Add ConnectionString in Code

January 12, 2013 at 6:06 PMNasif

If you tried to add connection string in code by attempting


you get an exception telling you ConnectionStrings collection is read only.

Here is a way to get past that restriction using reflection:

const string DbConnectionName = "MyConnection";			

if (null == ConfigurationManager.ConnectionStrings[DbConnectionName])
	lock (ConfigurationManager.ConnectionStrings)
		if (null == ConfigurationManager.ConnectionStrings[DbConnectionName])
			//Force ConnectionStrings collection to be writeable
			var field = typeof(ConfigurationElementCollection).GetField("bReadOnly", BindingFlags.Instance | BindingFlags.NonPublic);
			field.SetValue(ConfigurationManager.ConnectionStrings, false);

			//Create new connection string instance
			var connection = new ConnectionStringSettings();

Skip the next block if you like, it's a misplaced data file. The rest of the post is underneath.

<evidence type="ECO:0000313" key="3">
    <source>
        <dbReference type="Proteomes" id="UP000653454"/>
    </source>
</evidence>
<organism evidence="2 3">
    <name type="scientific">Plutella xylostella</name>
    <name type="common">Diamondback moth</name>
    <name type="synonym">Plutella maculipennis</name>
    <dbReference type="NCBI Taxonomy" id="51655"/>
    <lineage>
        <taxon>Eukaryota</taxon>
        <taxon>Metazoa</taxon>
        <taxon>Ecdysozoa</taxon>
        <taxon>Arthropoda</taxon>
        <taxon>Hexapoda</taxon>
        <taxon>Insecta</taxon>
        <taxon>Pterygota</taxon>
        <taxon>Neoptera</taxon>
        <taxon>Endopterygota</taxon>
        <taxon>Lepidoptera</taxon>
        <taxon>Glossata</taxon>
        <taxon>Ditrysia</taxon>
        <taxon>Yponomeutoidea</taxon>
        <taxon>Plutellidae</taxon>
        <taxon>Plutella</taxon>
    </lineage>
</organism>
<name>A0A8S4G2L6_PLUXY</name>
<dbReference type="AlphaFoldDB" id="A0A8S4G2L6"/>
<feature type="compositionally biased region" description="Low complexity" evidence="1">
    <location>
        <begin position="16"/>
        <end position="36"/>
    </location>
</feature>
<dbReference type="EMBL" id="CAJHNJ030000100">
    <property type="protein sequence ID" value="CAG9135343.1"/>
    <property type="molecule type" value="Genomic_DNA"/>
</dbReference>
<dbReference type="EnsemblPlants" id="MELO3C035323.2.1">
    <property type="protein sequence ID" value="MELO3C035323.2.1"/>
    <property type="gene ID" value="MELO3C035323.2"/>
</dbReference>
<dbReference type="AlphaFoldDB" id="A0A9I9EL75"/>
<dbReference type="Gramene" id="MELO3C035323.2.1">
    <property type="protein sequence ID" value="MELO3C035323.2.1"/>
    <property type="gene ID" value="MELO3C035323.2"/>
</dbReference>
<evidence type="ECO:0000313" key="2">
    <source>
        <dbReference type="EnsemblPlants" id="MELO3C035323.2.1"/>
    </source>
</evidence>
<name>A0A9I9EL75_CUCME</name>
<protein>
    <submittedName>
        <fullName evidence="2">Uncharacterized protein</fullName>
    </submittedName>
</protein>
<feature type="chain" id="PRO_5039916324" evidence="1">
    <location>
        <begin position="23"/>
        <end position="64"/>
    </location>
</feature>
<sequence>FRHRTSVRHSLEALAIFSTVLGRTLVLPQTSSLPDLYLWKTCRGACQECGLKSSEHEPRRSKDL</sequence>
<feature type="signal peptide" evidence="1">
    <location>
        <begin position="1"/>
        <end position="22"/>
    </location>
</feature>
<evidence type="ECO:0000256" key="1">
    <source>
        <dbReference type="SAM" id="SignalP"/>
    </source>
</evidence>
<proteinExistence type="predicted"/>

connection.Name = DbConnectionName;
			connection.ConnectionString = "Server=myServer;Database=myDb;Uid=myUser;Pwd=myPass;charset=utf8;";
			connection.ProviderName = "MySql.Data.MySqlClient";


In the above example DbConnectionName is a default connection that is expected to be in the ConnectionStrings, if its not there, then we create a new connection string and add it to the ConnectionStrings collection. Lock ensures that the operation is thread-safe. Example shows a MySQL connection string with MySQL provider. Change it to your specific provider and database server.

As for the question, why would anyone want to add connection string in code, when you can do it very easily in app/web.config which is standard best practice (not to mention doing it in code adds hard coded values for db)? Well, it depends to specific need. I have used the above approach in test cases when a database connection in needed while testing compatibility with different types of databases for EntityFramework (for that matter any ORM). I am sure there are many other uses as well.

Posted in: .Net | C#

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